Killing us not-so-softly
A 15-year-old boy in Wisconsin shoots and kills his principal. A deranged gunman steps into a one-room Amish schoolhouse in Pennsylvania and kills six young girls (handcuffed, execution style) and himself, critically wounding a number of others. A 13-year-old boy in Missouri brings an AK-47 to school and fires one shot before the gun jams as he takes aim at his classmates. Another lone gunman holds a classroom hostage in Colorado before killing himself and a 16-year-old girl. Ladies and gentlemen, the Second Amendment is killing us.
So many of us are sick to our stomachs with the constant bombardment of dreary statistics that flood our television screens, radio news reports and newspapers year after year after year about violent crime. Enough is enough. We were smart enough to repeal the idea that African-Americans were only three-fifths of a person, that women could not vote, that alcohol consumption should be prohibited, that senators need not be directly elected by the people, so forth and so on. All of these ideas were deeply embedded into our Constitution at different points in our history before we came to realize that those ideas were just not feasible in terms of maintaining our society's progress. The Second Amendment and our lunatic obsession with our weapons is a threat to our national security. We have found the weapons of mass destruction and they are sitting in closets, basements, garages and gun shows all across the country.
Solutions? The conservatives have a few. Well, sort of. Rep. Frank Lasee, a Republican from Wisconsin, has introduced legislation that would allow teachers, principals, administrators and other school personnel to carry concealed weapons. Lasee wants us the follow the lead of Thailand, which allows its teachers to carry guns, and Israel, which puts armed security guards at the entrances to schools. Luckily for us and unfortunately for Mr. Lasee, we have a federal law on the books that prevents guns on school grounds. Unlike Thailand, which just suffered a military coup and consistently faces attacks from Muslim separatists in its south, and Israel, which maintains something very similar to a police state in order to preserve its occupation of Palestine, our schools are statistically safer places for our students. These are two examples we would probably be better off not following.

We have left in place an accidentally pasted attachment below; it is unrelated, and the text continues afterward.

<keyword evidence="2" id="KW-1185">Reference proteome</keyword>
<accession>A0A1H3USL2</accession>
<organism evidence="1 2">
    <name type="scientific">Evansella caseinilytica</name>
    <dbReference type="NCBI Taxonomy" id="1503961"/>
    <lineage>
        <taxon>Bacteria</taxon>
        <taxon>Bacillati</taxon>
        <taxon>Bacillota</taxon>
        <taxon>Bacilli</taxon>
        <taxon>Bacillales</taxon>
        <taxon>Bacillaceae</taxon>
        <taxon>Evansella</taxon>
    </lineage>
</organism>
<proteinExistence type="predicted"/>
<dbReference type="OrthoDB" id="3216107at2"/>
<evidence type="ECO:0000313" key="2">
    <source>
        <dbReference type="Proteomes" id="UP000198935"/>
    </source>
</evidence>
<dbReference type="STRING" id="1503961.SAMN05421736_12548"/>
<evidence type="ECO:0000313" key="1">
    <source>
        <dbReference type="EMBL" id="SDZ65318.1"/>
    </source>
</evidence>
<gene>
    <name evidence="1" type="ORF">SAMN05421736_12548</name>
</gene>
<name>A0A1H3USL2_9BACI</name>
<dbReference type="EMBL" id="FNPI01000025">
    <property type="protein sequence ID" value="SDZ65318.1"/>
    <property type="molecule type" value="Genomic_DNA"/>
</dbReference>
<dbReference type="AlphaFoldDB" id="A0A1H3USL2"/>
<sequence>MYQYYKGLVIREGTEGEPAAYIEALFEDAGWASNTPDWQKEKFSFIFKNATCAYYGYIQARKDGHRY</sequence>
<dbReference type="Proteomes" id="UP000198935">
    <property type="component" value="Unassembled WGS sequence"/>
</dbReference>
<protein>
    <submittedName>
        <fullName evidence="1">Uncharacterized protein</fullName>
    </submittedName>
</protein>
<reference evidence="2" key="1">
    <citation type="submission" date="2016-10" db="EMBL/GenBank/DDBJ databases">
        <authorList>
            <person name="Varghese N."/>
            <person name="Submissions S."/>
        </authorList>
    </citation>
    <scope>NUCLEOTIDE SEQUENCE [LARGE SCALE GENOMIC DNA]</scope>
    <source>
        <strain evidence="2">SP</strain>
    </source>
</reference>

The Bush administration held a summit on school safety on Tuesday in order to score some political points on the politically safe issues of education and child safety four weeks before the midterm election. No new policies were expected nor developed as strategies for keeping schools safe are widely known and practices differ across states and localities. Essentially, the idea was, "Let's hold a summit to make it look like we're doing big and important things to deal with this issue while we actually avoid the heart of the matter - gun violence - like the plague."
In this disastrous vacuum of federal leadership, Mayor Mike Bloomberg of New York City, Mayor Thomas Menino of Boston and the mayors of more than 100 U.S. cities have created the Mayors Against Illegal Guns Coalition. This is in response to the 2.3 percent spike in violent crime in 2005 as reported by the FBI. The agency indicated that the trend may increase into this year as well. The 109 mayors in 44 states include Democrats and Republicans who recognize that "public safety is not a partisan issue," Bloomberg said. "Illegal guns know no borders and are not confined to one city, one state, or one region," the mayor said.
Menino echoed the sentiment that the federal government has failed its people. "The federal government has abandoned its obligation to public safety, and illegal guns are a national problem that demands a national response," he said.
The coalition is undoubtedly a step in the right direction. The typical conservative response, from a representative of the National Shooting Sports Foundation, was "The coalition is political grandstanding."
Political grandstanding? That might be a term I'd use to refer to the president's recent "safety" summit, but these mayors are working out of a general concern for the well being of the citizens they serve. As bullet-riddled bodies are piling up in city morgues across the country, the conservatives are paying lip service to public safety one day and turning around to take contributions from the very organizations (i.e. the NRA) and support the very bills that ultimately make us less and less secure.
Maintaining a militia? If we are really silly enough to believe that our Glocks and Berettas are enough to oppose the National Guard or U.S. Army in the highly unlikely event that we ever need to rise up against our government, then we're not smart enough to own the things in the first place.
The ultimate conclusion we need to reach is that both legal and illegal guns in this country threaten our human security as individuals. Sure we have a ton of rights that we all like to boast about and enjoy, and that is a large part of what makes our country unique and strong. But we're a little short on our responsibilities. We have been for a while. Our responsibility to protect each other, to keep each other safe (specifically our children in their schools) will always supercede an individual's right to have a gun, for whatever purpose they claim.
We've made changes to our most hallowed document in the past, for even lesser reasons. This time, it is literally a matter of life and death. Down with the Second Amendment; up with greater progress in America through the end of gun violence.
Paul Perry is a senior in the School of International Service and a liberal columnist for The Eagle.